This article was published in Australian Dictionary of Biography, Volume 11, (MUP), 1988
Robert Clyde Packer (1879-1934), newspaperman, was born on 24 July 1879 in Hobart Town, son of Arthur Howard Packer, landing waiter with Tasmanian Customs, and his wife Margaret FitzMaurice, née Clyde, and nephew of F. A. G. Packer. He attended The Hutchins School, then worked as a reporter until in 1902 he left for Sydney. At first he could only find labouring jobs, but, after marrying Ethel Maude, daughter of Archdeacon Frank Hewson of Ireland, on 13 July 1903 at Paddington, he embarked on a diversified apprenticeship on the New South Wales and North Queensland country press. A son was born in 1906 and a daughter in 1910.
In 1908 Packer returned to Sydney to join the Sunday Times. The editor T. R. Roydhouse involved the energetic, robust and good-looking newcomer in the Boy Scouts' Association as chief scoutmaster of New South Wales. By 1913 Packer was editor and built the paper's circulation to over 100,000, but he left when Hugh D. McIntosh took control and paid him £500 for breaking his contract.
Several times Packer attempted to join the Australian Imperial Force but was rejected on medical grounds. After flirting with a film company he returned to journalism as sub-editor of the Sun in 1916 and later editor of the Sunday Sun. In 1918 he joined the lord mayor (Sir) Joynton Smith and Claude McKay in promoting, with much ballyhoo, the highly successful seventh war loan. From this association sprang Smith's Weekly, first published on 1 March 1919. With Smith's substantial financial backing, McKay's editing and Packer's design and dynamic management, the paper was a success, combining writ-prone irreverence, sensational 'angles', abundant illustration and a strong appeal to the digger ethos. When Smith gave the others each a third share in the business after it broke even in 1921, he made them wealthy men. They launched the Daily Guardian in July 1923 and, after McKay left over policy differences, the Sunday Guardian in September 1929. Despite the crowded Sydney market, Smith's Newspapers Ltd prospered, setting the pace in turning news into entertainment—sport, crime, political scandal and human interest.
Packer recruited talented staff, drove them hard but paid top salaries. Some of his protégés, not least his son Frank, rose to influential positions in the newspaper world. He was the pattern of the modern newspaper boss, innovative, cynical, thriving on hard work, inspiring loyalty as well as enmity, politically influential but chiefly concerned with commercial advantage. He had a creative approach to news although more fastidious journalists saw some of his methods as unethical. He kept up with overseas trends, gave readers free accident insurance, introduced competitions, bought cocaine and sold white slaves to expose corruption. His greatest success was organizing the first Miss Australia contest (1926) which at its climax sold 275,000 copies of the Daily Guardian. To Eric Baume he was 'the Molyneux or Schiaparelli of the Australian Press'; the Bulletin considered that he had 'great journalistic gifts of a sort—organising ability, energy and a keen sense of what readers of the mental age of 15, or less, want in the way of news and stunts'.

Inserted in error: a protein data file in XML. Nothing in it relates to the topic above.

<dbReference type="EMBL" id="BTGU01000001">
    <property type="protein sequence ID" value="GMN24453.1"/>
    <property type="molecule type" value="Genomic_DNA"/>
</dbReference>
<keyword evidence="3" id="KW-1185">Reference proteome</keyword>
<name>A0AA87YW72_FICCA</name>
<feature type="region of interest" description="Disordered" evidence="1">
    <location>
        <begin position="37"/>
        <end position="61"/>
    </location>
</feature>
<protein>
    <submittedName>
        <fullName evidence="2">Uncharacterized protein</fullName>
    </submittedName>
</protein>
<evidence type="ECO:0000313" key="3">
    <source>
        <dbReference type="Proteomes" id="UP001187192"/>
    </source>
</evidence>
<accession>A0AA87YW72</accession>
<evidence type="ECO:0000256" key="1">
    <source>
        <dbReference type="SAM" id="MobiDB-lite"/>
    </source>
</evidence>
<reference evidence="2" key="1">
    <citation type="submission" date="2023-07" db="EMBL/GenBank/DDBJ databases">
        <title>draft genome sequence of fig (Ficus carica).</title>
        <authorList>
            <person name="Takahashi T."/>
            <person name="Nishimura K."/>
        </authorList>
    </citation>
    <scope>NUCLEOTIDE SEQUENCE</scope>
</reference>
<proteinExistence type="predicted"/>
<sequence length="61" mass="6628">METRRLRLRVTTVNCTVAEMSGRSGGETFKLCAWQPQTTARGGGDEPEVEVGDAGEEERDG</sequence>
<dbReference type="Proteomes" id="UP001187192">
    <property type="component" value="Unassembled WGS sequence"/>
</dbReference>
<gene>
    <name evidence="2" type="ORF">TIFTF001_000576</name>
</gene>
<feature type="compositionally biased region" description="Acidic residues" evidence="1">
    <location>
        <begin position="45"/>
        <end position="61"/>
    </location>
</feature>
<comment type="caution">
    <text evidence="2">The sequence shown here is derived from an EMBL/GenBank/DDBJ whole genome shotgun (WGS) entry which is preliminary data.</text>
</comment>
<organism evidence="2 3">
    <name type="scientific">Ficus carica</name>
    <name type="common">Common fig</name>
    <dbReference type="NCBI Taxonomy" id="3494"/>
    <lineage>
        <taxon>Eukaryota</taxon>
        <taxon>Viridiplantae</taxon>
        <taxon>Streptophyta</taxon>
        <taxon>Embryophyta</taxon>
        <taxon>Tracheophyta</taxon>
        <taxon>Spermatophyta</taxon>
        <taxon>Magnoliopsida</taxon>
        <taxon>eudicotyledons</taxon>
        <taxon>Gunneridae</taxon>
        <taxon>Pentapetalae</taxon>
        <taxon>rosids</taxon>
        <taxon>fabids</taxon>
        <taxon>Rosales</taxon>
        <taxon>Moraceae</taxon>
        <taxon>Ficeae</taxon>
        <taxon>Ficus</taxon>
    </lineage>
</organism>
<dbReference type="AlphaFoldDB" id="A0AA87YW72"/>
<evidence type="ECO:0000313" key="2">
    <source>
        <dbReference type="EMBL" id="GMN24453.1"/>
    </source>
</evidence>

In January 1930 Sir Hugh Denison paid Smith's £175,000 and 400,000 preference shares in Associated Newspapers Ltd for the two Guardians and a promise not to compete for twenty-one years. Packer received 175,000 of the shares. With the Depression and without Packer, Denison's new acquisitions lost circulation and ceased publication in 1931. To protect his new shareholding, which was rapidly losing value, Packer went over to Associated Newspapers as managing editor of their remaining papers in September. Despite boardroom intrigue, he helped Denison's empire to weather the crisis. There were also outside intrigues. On 17 March 1932 Premier J. T. Lang rushed into parliament, though failed to pursue, a bill ostensibly protecting preference shareholders in Smith's which, with its retrospective clause, would have bankrupted Packer. Lang saw Packer as an active opponent behind the scenes, claiming (Sir) Bertram Stevens was Packer's 'echo', although Packer was also linked to non-party right-wing movements such as the New Guard and the Riverina Movement of Charles Hardy.
Pressure of work and a sailing accident left Packer a sick man. He still enjoyed kangaroo-shooting and sailing, which he had learned as a boy on the Derwent; he bought (in 1931) and raced Sir Alexander MacCormick's famous cutter, Morna. He did not get on with Denison, who was infuriated when Associated Newspapers was committed by Packer to paying his son Frank and E. G. Theodore £86,000 not to publish an evening daily for three years, thus providing them with the capital to launch the Australian Women's Weekly. Packer resigned through ill health in June 1933 and left for England—his only overseas trip—in an unsuccessful quest for treatment. He died of arteriosclerosis in the Maloja, off Marseilles, France, on 12 April 1934, when returning to Australia. After a service at St James' Church, King Street, on 21 May, he was cremated. His estate was valued for probate at £54,307. Portraits of him are held by his daughter and Australian Consolidated Press Ltd.
Richard White, 'Packer, Robert Clyde (1879–1934)', Australian Dictionary of Biography, National Centre of Biography, Australian National University, http://adb.anu.edu.au/biography/packer-robert-clyde-7940/text13819, accessed 13 December 2013.
This article was first published in hardcopy in Australian Dictionary of Biography, Volume 11, (MUP), 1988